Ben Straus joined TikTok for the same reason most of the platform’s one billion users joined: It’s a way to be entertained, follow popular influencers, and maybe pick up a few life hacks. Eventually, though, Straus began creating his own fun videos, and soon, the fourth-year Johns Hopkins biomedical engineering student decided to use his expertise to help middle school, high school, and college students around the world learn more about engineering.
“I realized that, in high school, I had very little knowledge of what engineering actually was,” said the Los Angeles native. “In college, I’ve learned about the field, picked up many tricks, and made many study guides that students might find helpful.”
In late January, he knew he had struck on an idea that resonated with an audience after an initial short video announcing his first live session had been viewed more than 100,000 times and his account had gained more than 3,000 followers—all in fewer than 24 hours.
In addition to the dance and voice-over videos quintessential to the app, Straus holds live TikTok “office hours” every Monday evening, during which followers have their questions answered in real time. During these live sessions, Straus explains what biomedical engineers do, why he chose this field, what he plans to do after graduating, how he studies and keeps track of deadlines, how he stays motivated and organized, and more. One video attracted more than 900,000 views in nine hours.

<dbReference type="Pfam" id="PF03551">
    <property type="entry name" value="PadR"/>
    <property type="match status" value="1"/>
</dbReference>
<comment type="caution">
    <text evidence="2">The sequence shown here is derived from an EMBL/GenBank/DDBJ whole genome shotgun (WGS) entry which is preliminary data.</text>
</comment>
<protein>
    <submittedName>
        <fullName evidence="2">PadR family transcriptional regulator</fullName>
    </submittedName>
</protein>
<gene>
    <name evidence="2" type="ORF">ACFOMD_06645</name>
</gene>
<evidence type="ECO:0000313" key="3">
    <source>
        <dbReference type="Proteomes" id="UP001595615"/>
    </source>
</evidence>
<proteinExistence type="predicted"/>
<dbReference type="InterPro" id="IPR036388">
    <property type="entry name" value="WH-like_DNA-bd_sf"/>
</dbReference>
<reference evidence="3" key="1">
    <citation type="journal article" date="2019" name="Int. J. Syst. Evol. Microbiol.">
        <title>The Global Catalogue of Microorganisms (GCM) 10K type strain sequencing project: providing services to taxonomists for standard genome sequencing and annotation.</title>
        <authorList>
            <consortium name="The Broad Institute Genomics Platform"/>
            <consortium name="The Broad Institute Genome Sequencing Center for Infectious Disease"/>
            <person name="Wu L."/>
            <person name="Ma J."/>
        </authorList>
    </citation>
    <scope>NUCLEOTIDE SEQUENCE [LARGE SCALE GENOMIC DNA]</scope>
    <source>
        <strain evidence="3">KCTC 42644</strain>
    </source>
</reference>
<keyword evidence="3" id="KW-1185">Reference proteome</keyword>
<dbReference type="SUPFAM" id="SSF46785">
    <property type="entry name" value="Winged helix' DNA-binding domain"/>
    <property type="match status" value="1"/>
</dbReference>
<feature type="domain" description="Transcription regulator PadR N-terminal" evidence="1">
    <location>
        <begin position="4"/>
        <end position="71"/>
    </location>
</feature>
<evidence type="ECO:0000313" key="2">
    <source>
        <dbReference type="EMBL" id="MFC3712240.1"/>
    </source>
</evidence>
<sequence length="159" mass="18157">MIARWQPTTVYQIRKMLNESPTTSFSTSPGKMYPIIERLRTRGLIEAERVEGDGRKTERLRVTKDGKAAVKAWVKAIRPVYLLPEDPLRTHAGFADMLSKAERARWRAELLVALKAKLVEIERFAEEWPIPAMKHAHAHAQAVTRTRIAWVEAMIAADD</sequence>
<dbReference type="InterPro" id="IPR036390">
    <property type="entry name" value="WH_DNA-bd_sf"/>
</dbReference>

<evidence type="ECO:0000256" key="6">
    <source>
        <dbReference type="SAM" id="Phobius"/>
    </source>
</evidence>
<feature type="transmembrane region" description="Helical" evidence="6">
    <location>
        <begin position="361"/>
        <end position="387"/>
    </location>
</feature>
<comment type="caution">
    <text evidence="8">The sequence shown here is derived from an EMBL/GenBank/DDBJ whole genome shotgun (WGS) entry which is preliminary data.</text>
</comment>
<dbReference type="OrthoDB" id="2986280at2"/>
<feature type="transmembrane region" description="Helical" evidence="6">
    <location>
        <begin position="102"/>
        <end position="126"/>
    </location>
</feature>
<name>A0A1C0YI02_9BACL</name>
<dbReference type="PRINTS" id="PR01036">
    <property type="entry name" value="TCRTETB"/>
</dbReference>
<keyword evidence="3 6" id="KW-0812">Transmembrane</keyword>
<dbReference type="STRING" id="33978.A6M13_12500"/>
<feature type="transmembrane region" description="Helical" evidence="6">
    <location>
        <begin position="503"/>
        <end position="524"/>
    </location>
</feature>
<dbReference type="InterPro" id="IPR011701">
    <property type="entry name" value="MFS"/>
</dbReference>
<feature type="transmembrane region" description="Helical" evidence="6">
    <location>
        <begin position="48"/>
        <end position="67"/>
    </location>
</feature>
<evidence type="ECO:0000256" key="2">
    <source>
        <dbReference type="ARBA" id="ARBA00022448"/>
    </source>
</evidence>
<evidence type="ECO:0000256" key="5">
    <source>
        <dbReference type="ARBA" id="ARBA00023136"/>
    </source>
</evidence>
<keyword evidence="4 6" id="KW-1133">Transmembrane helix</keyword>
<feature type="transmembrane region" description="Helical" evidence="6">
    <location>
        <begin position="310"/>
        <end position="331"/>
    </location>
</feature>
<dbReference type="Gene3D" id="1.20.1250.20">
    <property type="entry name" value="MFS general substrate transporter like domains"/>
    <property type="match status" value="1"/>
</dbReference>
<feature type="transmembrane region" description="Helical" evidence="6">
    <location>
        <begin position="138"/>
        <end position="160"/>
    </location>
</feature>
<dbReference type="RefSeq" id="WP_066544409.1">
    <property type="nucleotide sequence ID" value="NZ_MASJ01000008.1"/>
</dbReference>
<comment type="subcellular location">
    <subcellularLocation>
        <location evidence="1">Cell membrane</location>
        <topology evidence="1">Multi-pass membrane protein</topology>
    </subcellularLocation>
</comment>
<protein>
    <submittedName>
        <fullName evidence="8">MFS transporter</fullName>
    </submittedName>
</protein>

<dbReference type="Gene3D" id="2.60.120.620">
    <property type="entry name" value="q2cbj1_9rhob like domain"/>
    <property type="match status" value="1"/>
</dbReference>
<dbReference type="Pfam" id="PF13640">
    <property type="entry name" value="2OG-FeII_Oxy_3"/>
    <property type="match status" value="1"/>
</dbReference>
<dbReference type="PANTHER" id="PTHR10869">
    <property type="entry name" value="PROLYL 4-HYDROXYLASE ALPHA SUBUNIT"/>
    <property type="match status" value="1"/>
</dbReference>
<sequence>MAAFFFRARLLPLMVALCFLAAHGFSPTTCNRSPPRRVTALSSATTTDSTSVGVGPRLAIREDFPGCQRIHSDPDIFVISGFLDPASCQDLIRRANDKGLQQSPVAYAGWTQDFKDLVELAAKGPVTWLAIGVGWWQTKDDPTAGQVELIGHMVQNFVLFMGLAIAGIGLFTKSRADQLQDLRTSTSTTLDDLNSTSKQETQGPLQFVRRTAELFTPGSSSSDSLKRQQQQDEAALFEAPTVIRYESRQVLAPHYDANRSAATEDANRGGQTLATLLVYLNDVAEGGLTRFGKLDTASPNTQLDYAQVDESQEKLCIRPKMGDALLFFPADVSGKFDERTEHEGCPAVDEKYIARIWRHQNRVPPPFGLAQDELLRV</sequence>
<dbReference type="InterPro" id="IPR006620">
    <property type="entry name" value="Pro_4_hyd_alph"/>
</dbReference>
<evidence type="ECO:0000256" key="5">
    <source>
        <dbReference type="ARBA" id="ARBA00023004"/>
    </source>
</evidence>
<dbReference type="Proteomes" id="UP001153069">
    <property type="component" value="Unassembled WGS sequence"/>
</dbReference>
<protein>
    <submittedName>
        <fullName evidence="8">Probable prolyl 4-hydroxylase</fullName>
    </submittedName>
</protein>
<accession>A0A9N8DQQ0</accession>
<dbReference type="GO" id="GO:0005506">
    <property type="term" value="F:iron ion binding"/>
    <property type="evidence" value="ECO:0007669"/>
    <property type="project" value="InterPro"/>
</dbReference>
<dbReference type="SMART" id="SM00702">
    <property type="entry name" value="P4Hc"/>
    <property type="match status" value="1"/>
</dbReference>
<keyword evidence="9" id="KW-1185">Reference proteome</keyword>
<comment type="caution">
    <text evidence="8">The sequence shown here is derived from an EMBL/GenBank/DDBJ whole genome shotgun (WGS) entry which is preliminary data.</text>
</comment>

His channel has reached people across the United States, Canada, and the United Kingdom. With a solid following on TikTok, he decided to form an interactive learning community on Discord, a group-chatting platform through which thousands of members have offered and received homework and study assistance. Ranging from middle school to college level students from locations around the world, the members of Straus’ Discord group make up an open community that caters to different learning styles.
Any member can post a question, and any member can answer it via text or live chat. “Some people prefer voice conversations and some prefer text responses,” Straus said. “When people ask a question, sometimes someone will respond ‘Head over to voice channel two and we can talk.’ It just depends on preference.”